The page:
Make that getaway to Bangalore, India
It's spring in Bangalore and after the huge drifts of leaves which made carpets of gold across the city parks, the trees now are transformed with leaves that are bright and in differing shades of green. New leaves can also be a baby pink like the peepul tree flashing its new almost transparent leaves in the sun. Or the almost gold new leaves which have sprouted on the mango trees, all soft and floppy and limp before they slowly turn a deep green and stiffen to a leathery consistency.
The Ashoka tree has very delicate semi- transparent green leaves which also slowly turn into the fluted edge crinkly leaves of the adult Ashoka leaf. During the spring looking up at the parrot green canopy that they sport is like a balm to the soul.
Take a walk through Cubbon Park or Lalbagh while in Bangalore. These are the must - do things to get a taste of the erstwhile garden city. Tress which are over a hundred years old grow in Lalbagh and joggers and walkers have been fighting to keep this lung space in the city intact. Lal Bagh meaning The Red Garden in English is spread over 188 acres. The garden was originally commissioned by Hyder Ali, the ruler of Mysore, and later finished by his son Tipu Sultan.
It has a famous Glass House modelled on London's Crystal Palace which hosts an annual flower show. Lal Bagh houses India's largest collection of tropical plants, is one of the main tourist attractions in Bangalore. Hyder Ali and his son imported trees and plants from several countries. The Lal Bagh Gardens were commissioned by the 18th century and over the years it acquired India's first lawn-clock and the subcontinent's largest collection of rare plants.
Cubbon Park is another 'lung' area of the city and originally created in 1870, when Major General Richard Sankey was the then British Chief Engineer of Mysore State. It covers and area of about 300 acres and is well known for its trees and rose gardens. Called Cubbon Park after the longest serving commissioner of the time, Sir Mark Cubbon, The park has large natural rock outcrops with thickets of trees, massive bamboos, with grassy expanses and flowerbeds and several impressive statues. The predominantly green area of the park has well laid out walking paths running through the park, which are frequented by early morning walkers and the naturalists, who study plants in the tranquil and green environment.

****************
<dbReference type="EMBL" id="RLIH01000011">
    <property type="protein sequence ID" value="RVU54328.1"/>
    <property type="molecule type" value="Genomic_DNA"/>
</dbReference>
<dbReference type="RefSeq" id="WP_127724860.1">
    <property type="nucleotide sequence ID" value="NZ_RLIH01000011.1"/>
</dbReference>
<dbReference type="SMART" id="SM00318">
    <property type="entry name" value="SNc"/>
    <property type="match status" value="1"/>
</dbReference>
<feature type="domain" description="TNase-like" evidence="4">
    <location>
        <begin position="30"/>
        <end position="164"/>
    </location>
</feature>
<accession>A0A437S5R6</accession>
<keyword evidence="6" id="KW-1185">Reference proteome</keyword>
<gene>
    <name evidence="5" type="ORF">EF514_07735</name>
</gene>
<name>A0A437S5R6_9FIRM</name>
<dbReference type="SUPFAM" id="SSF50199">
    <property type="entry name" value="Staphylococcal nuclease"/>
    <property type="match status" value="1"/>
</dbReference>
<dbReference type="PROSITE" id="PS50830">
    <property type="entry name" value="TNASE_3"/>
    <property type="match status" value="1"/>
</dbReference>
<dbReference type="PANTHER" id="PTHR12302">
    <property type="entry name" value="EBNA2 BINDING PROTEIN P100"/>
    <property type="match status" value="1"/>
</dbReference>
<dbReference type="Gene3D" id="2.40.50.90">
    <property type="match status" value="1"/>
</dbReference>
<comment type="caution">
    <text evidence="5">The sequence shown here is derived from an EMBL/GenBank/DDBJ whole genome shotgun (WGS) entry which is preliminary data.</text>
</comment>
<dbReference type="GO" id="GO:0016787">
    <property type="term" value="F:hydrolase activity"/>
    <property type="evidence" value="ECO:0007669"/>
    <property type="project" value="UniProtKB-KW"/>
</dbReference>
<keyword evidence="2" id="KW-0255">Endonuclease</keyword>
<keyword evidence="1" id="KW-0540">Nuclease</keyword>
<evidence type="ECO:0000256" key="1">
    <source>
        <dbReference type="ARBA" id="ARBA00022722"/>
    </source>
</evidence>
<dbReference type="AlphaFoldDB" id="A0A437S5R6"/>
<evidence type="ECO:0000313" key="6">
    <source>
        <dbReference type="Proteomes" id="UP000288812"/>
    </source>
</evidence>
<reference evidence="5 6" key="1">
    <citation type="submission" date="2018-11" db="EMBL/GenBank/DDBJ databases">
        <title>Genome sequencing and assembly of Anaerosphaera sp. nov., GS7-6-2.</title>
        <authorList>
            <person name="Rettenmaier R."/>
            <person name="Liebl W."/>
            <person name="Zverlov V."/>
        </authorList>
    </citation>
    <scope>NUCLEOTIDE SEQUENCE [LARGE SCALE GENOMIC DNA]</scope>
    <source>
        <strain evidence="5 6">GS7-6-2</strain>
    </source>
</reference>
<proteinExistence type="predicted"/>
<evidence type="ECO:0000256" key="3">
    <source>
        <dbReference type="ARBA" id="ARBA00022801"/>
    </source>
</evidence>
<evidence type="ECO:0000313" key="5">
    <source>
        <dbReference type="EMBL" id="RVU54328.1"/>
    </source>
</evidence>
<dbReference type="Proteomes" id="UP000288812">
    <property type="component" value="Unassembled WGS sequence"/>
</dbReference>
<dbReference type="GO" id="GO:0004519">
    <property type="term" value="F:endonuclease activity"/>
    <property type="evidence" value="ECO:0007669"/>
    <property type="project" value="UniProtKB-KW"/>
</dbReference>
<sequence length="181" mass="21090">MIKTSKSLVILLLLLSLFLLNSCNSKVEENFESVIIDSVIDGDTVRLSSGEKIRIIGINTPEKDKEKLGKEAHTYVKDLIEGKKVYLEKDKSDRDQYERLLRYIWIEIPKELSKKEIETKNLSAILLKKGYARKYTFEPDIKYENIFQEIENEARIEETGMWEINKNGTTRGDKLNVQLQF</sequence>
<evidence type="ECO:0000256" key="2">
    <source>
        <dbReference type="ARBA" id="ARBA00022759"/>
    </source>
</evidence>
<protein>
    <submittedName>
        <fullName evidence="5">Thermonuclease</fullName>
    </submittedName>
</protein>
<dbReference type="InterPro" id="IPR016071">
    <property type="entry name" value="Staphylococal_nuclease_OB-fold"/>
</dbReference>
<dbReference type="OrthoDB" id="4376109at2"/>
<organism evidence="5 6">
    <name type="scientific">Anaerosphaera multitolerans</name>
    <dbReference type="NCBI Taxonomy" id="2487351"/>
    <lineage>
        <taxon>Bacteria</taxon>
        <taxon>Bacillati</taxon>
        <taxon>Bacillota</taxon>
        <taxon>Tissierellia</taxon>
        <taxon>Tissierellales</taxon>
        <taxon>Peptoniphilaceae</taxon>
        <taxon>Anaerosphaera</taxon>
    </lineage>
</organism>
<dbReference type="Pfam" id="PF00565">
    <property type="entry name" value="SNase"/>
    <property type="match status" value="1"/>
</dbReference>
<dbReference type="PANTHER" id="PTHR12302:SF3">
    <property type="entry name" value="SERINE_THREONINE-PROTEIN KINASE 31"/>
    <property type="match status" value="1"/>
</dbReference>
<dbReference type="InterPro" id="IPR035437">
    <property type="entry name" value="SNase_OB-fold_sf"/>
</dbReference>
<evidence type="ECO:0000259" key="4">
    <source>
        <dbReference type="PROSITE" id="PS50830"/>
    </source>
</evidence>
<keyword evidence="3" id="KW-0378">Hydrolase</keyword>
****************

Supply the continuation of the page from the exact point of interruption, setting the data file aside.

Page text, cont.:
Opposite Cubbon Park is the famed protestant, St. Mark's Cathedral the foundation of which was laid in 1808, while the construction work was completed in 1812, but, it was only in 1816 that the cathedral was consecrated. Built in the grand colonial style, it stands adorned with a semicircular chancel, and a magnificent dome, along with Roman arches, embellishing the interior of the cathedral, which add to its splendour.
The cathedral boasts of having one of the best-maintained external bells amongst all the churches in the city. This 200-year-old church is located at the very start of MG Road and if you pray hard enough you might just get to hear the stupendous church choir perform there. And as my mother once told me -- each time you visit a new church you can make three wishes. So wish carefully!
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